Serious nerds, doing serious things

clicking through the same Windows install or detox screens they clicked through yesterday and the day before
Written by Paul Murphy, Contributor
Ever step into a comic strip? I did, just the other day; and what I found was tragedy

On the set-up for this I went to an Office Depot looking for a small, unmanaged, wired, hub - which, of course, they didn't have because they cater to the PC community and they're not buying that kind of gear.

But the clerk suggested that a computer shop just down the sidewalk would have it, so I went. The store is in a nice location with lots of pedestrian traffic and some big attractors (like Office Depot) on the same parking lot. From the outside at least it looked reasonable; inside, however, they have a large empty space with essentially no inventory on display except for a PC case that looked like a miniturized late forties chevy - lots of chrome and flash in curved "V" shapes intended to make you think of drawings of something going fast.

At the back and side walls they had a mostly walled in work bench with some PCs and several carefully styled nerds with their heads down doing something - I have no idea what, perhaps programming a great new game or other breakthrough product, but much more likely, I think, clicking through the same Windows install or detox screens they clicked through yesterday and the day before.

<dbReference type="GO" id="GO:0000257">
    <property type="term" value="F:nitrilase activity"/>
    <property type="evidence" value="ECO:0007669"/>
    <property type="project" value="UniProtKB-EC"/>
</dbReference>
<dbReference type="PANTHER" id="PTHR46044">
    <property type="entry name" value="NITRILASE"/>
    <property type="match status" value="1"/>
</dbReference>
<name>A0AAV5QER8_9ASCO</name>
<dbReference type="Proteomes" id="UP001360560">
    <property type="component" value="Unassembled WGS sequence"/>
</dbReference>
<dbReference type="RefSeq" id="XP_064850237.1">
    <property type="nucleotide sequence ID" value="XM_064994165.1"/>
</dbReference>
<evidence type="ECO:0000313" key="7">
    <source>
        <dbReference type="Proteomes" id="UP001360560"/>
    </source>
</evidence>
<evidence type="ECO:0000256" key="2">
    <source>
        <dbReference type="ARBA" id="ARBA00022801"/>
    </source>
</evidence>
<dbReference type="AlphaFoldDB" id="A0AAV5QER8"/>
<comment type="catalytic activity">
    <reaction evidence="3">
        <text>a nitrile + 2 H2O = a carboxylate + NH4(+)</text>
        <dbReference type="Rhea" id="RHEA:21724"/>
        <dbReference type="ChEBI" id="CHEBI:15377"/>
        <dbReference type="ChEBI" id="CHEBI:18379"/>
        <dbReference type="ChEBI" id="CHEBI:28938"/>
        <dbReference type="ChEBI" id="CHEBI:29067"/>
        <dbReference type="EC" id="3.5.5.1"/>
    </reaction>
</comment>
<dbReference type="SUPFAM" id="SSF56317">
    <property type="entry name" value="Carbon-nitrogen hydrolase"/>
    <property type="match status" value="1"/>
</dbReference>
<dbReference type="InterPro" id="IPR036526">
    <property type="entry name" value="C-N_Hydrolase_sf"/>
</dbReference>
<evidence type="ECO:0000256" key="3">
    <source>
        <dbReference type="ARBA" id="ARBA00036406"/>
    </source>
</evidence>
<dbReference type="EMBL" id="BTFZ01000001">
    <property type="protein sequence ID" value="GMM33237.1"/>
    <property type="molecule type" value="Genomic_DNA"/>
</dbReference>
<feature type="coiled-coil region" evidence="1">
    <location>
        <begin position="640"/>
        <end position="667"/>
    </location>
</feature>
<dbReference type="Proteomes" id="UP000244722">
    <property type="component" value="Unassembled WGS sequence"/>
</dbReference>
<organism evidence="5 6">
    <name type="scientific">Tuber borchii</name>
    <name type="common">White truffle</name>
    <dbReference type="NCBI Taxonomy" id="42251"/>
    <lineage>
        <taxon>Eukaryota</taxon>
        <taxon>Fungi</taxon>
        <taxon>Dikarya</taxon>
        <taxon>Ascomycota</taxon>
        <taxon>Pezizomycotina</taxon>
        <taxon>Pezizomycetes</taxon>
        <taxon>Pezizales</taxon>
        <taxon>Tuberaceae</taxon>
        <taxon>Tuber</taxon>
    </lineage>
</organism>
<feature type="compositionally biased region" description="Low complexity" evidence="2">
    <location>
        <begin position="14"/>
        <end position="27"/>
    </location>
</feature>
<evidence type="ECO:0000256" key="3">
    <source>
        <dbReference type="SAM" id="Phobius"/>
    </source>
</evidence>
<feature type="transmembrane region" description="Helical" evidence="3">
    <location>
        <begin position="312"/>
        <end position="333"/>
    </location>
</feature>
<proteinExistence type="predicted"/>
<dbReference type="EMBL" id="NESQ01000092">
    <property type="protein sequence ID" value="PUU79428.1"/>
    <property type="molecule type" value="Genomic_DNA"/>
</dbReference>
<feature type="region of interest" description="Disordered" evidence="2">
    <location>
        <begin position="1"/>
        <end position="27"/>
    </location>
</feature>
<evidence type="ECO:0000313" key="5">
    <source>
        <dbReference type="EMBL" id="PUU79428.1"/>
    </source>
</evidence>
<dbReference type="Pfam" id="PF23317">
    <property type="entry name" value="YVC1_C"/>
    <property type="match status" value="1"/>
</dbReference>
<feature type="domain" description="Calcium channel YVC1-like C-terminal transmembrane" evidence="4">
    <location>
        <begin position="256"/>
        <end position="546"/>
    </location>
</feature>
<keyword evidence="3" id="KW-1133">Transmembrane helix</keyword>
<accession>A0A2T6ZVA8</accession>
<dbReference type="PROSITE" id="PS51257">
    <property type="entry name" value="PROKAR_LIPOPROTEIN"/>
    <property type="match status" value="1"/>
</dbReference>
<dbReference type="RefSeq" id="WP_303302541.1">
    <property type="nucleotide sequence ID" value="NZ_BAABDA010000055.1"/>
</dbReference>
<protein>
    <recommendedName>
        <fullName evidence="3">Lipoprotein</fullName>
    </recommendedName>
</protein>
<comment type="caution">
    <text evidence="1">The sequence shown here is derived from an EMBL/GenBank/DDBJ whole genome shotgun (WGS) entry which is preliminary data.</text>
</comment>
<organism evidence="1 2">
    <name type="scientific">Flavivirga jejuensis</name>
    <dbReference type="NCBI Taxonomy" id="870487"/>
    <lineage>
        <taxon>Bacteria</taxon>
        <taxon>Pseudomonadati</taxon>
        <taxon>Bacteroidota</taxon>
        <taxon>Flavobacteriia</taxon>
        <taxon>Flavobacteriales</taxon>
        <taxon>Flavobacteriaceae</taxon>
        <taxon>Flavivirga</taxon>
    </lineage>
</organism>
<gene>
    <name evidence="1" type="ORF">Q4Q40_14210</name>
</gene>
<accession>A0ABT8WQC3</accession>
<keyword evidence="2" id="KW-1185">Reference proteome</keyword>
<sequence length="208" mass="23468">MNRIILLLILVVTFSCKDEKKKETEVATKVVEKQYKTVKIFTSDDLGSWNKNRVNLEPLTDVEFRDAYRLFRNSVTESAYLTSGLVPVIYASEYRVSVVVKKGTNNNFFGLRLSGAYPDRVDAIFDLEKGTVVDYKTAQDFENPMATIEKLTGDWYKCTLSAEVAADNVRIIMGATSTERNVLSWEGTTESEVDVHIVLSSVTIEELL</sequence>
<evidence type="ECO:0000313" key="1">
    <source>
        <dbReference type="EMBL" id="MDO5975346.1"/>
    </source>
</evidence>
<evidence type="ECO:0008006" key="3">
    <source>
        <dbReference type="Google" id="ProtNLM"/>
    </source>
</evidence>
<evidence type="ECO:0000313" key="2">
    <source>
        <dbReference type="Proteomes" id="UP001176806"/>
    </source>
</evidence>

Regardless of what they were doing, however, they had their long suffering, seriously superior, Wintel guru, acts down to bent back perfection - and the whole thing felt a bit like something most of you have never experienced but probably can imagine: a mid seventies Russian bread shop minus babuskas and guards.

Still, by dint of having a loud voice and a total lack of manners I managed to get one to masticate the problem of an unmanaged hub -and then felt the full burden of his pity as he explained gently that no one had used those for years.

When I opened the door to leave, sunlight reflected from another building cast a bright triangle on the floor inside, and I noticed that none of the lines produced by imagining edge extensions touched any of the people or any of the PC gear on display - a metaphor, I think, for the hopelessness of the situation in which some easy money and social clarity have trapped the people inside.

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